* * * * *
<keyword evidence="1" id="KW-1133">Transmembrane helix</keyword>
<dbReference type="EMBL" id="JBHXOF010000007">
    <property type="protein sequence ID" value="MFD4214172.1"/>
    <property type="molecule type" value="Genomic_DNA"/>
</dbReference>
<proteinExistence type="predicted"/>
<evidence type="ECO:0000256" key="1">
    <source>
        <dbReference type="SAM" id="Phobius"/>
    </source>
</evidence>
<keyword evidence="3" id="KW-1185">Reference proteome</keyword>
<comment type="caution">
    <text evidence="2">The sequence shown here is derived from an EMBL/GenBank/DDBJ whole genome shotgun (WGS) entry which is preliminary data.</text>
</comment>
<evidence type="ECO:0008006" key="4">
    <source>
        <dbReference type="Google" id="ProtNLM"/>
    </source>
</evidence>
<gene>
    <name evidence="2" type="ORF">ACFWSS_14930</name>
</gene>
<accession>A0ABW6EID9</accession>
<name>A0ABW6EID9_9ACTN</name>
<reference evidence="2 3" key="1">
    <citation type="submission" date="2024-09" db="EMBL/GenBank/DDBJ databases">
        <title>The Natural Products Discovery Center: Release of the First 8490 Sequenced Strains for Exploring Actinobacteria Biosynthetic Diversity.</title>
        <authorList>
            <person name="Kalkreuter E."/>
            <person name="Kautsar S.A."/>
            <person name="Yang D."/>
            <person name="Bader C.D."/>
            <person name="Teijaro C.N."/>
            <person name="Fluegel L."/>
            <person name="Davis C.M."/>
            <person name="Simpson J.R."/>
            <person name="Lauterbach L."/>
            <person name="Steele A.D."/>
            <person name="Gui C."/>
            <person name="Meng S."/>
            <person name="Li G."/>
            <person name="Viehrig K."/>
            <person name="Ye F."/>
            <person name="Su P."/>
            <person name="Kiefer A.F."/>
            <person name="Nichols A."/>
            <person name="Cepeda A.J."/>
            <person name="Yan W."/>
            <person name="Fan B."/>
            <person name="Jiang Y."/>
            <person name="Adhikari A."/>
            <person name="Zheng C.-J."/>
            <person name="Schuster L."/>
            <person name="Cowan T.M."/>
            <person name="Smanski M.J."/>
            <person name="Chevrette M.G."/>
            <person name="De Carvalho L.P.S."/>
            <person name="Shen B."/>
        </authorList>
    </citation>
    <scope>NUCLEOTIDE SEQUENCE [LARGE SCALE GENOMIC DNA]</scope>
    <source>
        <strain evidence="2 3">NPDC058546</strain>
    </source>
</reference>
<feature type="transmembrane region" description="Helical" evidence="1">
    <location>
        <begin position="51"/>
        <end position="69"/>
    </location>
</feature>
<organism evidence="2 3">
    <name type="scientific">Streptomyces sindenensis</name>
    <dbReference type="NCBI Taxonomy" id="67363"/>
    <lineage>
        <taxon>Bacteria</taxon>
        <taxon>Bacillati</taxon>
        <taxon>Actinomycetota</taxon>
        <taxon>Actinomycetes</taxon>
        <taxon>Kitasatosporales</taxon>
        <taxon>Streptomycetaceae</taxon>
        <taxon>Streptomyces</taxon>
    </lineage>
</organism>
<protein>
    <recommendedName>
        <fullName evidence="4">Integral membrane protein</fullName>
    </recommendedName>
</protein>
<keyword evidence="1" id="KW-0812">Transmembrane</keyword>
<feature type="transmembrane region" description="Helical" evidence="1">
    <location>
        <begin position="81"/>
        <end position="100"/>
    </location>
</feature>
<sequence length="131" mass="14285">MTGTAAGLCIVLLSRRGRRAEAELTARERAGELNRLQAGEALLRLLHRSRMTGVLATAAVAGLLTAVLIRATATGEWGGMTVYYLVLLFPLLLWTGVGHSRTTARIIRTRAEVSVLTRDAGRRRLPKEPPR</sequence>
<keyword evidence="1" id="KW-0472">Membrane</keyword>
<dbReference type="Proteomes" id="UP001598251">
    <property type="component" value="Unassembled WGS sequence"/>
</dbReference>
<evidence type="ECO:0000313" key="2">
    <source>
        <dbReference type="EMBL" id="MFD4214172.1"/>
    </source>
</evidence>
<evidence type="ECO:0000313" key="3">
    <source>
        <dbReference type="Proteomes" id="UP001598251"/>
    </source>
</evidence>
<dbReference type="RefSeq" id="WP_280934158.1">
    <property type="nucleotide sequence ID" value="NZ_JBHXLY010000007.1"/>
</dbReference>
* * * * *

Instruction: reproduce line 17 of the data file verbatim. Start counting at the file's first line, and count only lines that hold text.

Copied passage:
    <source>